So, it's kind of a relief to see that I have not entirely killed Michael's desire to read, and that he has been able to find something he likes. And, that he's able to read independently. It's come about pretty quickly considering how long I've been "encouraging" him in this direction. Not that I'm taking credit. I blame it on the pizza.

Tuesday, October 13, 2015

Editing::Learning About Marketing

So, now that Anna's manuscript is back in her hands for rewrites, what am I doing with all my "free" time? I'm still producing articles for Donna's blog and the garage sale blog fairly regularly.

But the past few days I've been focusing as much time as possible on studying Brandgasm 101 produced by Ash Ambirge at The Middle Finger Project. (If you haven't see Ash's website, please do so now. It's the most unexpected and irreverent thing I've read in a long time.)

Right now I'm working my way through the copywriting portion of her marketing crash course (there is also a design portion). I started with the intention of getting some ideas for developing my own professional website, so I can finally get something over to Sarah to start building it. The Mo Reads You blog/website has been fine as a place-holder of sorts, but it's time to put on my Big Girl Panties and get a real website.

The course has not disappointed. I'm only on Part 4 (of 7), and I've been exploding with ideas. I have actually blocked out the basic design and navigation (after finally settling on a tone). Now I'm working on the "words" part, which always seems to be the toughest part for me when I work on my own stuff. (The thatcher's roof always leaks, and the cobblers children have no shoes.)

But, Ash is phenomenal at taking folks who know nothing about marketing through specific processes that will yield actual, effective copy. I don't necessarily want to be a copywriter -- I'd rather stick with proofreading and editing -- but the course is helping me gain a better understanding of how words impact the reader. That Ash -- she's one smart cookie.

Wednesday, October 7, 2015

Amelia Update

In case you were wondering . . .

It's been over a month since Amelia joined us. She's settled in very nicely, and spends as much time as possible riding around on Thomas' shoulder.


Michael is our "maker." He wakes up in the morning, and has some design in his head that he is compelled to build. Today it happened to be this.



Put to use

Saturday, October 3, 2015

Maker Faire

Michael went to Atlanta's Maker Faire with some homeschooling friends, and I was sent photos of the trip. Michael filled in the blanks a bit so we have a pretty good idea what he spent his time doing.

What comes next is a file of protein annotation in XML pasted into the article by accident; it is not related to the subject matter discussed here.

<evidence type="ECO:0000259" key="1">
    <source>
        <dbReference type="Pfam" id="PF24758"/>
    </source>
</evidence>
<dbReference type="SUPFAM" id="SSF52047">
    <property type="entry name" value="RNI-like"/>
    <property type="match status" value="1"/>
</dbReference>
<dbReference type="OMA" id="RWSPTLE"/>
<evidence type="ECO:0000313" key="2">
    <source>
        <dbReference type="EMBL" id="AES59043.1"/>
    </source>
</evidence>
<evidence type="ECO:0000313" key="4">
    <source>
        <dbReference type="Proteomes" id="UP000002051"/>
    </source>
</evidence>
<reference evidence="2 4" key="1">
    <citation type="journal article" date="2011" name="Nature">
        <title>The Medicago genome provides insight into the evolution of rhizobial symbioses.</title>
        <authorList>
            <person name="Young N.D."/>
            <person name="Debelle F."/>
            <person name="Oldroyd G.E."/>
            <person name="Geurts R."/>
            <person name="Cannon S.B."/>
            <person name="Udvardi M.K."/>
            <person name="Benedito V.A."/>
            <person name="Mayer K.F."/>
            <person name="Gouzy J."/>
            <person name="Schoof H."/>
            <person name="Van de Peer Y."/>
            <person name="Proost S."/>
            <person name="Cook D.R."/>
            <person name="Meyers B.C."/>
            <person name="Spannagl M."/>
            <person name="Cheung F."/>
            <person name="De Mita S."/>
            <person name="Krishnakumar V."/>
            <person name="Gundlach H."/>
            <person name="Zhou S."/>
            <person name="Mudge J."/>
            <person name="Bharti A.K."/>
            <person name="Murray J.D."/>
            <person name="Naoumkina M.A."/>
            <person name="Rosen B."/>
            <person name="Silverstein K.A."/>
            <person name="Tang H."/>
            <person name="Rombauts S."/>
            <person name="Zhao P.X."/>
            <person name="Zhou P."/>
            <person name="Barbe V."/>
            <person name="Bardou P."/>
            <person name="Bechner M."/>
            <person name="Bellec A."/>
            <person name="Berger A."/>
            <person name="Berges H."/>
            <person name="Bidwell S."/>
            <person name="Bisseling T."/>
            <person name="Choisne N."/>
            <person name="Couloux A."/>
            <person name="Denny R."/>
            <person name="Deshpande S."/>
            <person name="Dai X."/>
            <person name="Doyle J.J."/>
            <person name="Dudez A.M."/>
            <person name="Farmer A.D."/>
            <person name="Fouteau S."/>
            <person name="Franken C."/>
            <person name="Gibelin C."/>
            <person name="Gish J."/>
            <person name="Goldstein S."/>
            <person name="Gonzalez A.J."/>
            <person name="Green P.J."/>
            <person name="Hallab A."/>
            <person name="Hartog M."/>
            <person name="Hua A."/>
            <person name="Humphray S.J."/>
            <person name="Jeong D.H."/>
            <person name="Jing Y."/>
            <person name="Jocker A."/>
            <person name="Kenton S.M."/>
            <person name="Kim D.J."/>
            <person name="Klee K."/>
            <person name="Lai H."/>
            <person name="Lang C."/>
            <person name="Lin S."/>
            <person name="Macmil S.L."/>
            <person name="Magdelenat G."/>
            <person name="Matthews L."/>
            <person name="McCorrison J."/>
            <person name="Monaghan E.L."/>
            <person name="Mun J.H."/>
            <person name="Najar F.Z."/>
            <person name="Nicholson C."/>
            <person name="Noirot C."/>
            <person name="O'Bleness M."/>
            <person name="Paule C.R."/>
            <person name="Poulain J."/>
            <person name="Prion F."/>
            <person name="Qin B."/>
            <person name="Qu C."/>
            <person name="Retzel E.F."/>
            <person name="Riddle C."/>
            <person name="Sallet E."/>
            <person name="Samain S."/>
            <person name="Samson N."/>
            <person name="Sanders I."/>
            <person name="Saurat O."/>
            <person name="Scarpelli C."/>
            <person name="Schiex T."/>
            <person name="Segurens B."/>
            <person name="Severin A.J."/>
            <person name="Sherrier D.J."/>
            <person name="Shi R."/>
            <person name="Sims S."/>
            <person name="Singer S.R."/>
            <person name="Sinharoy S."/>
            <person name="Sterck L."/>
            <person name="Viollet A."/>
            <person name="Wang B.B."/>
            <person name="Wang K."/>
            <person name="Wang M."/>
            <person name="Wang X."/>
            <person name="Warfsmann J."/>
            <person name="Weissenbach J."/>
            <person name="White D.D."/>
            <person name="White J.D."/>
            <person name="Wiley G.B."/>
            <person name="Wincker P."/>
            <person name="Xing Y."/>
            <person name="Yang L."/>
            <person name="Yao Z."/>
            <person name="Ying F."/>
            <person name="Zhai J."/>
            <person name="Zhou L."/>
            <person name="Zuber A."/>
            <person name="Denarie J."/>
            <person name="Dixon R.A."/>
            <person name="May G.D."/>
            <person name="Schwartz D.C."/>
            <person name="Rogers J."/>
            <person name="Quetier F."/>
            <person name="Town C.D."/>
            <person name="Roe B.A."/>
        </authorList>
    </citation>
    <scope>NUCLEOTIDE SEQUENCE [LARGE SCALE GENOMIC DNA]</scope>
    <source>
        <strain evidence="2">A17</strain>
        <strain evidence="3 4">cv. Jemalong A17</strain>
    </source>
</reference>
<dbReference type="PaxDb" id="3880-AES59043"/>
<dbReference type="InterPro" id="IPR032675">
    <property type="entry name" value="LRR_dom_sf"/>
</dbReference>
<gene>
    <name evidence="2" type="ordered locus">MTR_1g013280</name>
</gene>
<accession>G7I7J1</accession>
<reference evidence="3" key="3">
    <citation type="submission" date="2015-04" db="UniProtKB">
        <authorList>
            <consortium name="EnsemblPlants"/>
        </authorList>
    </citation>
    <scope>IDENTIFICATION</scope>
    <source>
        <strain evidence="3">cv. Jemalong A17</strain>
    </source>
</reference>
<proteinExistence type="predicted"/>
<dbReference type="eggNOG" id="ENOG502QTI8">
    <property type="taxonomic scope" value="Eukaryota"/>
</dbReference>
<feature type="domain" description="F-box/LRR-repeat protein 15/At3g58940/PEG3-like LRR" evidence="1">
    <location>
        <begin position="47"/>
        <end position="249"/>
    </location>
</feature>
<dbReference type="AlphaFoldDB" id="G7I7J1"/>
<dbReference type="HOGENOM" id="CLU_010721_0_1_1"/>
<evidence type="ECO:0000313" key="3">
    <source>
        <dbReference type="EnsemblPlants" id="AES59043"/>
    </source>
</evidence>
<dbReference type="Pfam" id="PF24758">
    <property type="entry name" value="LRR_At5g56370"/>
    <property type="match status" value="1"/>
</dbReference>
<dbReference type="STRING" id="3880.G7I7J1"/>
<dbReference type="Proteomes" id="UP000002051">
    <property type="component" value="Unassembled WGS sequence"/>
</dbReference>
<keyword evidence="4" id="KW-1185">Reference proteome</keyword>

Flying a drone

Drill-a-Bolt Game

Riding a crazy bicycle

Another crazy bicycle

Air-powered rocket

UFO movie prop

Couch bike with Liam, Julian, and Griffin

Very quiet people on a bench

Michael, Thomas Jefferson, and Liam

 Michael says they wore safety goggles the entire time they were at the Faire.

Thursday, October 1, 2015

Kittie Love

Michael has a special affinity for animals of all kinds, and has since he was wee.This is him with BooBoo (and Rueger looking on).

The cats are pretty fond of him, too.

Saturday, September 26, 2015

Theatrical Beginning

Our family recently became involved with the start-up of a new community theatre in our area, Staged Right Theatre. David was elected Vice President of the Board, and has been working diligently to help them prepare for their first fundraiser, "Theatre Under The Stars," which was held today. The lovely outdoor setting was donated by a new friend SRT.

Alex manning the ticket booth

The Theatre organizers proved they are more than capable of pulling together plenty of volunteers and putting together an interesting and appealing fundraiser.

Curb-side directions - Katie, Thomas, Andrea, and Anita

Hamburgers and hot dogs were donated by local shops - Thank You! to Tony at Tony's Meat Market for the yummy dogs!

Scot prepping to grill burgers and dogs

A local band came to play.

The Band warming up

New Dawn Theatre volunteers came to put on a stage fighting demonstration.

Weapons display and demonstration

There was face painting.

Michael's face paint

And at sun-down there was a live stage production of Tally's Folly by Lanford Wilson.

The Stage

I'd never heard of the story, but the actors were fabulous (even in the rain) and we all enjoyed the show.

The Show: Tally's Folly
Unfortunately, we were pretty much rained out, and attendees were few. Similar to the Apollo 13 mission, I consider this fundraiser to have been a "successful failure" - though we failed to get many visitors or raise much money, we proved he have the resources to man a fun fundraiser and put together a great show.

On to the next stage!

Tuesday, September 22, 2015


Just because . . . you're never too old for Pikachu.

Monday, September 21, 2015

National Weather Service

One of the best things about belonging to a homeschool group is there are always parents ready, willing, and able to arrange field trips. And the rest of us get to tag along.

I'm not sure what I was expecting the NOAA building to look like -- probably something more industrial and bunker-like -- but it was actually a nice, normal-looking type of building you would find in any business park.

You wouldn't think the National Weather Service would all that exciting, but it was. Okay, it wasn't exactly *exciting* but it was very interesting and informative, and all the folks there were really nice, patient, and actually appreciated all of the questions we asked (most questions came from Michael, along with many answers). We started out in the conference room, where they had really nifty chairs.

I think the part of the presentation that got the most appreciative attention was the weather balloon. They are sent up twice per day from all stations across the country, all synchronized to go up all at the same time. Apparently it's very important that all of the devices collect data at the same time for comparison and forecasting purposes. Inflated, the balloons measure about six feet across and are filled with hydrogen (Michael guessed that one). As they get higher into the atmosphere where there is less, well, atmosphere, they continue to expand until at around 10,000 feet they reach the size of a two-story house before bursting. The device, which is housed in a Styrofoam casing, pops its little parachute and falls to the ground. Only a tiny number of these devices are recovered, but they do have a postage-paid envelope attached to them so you can return any device you happen to find.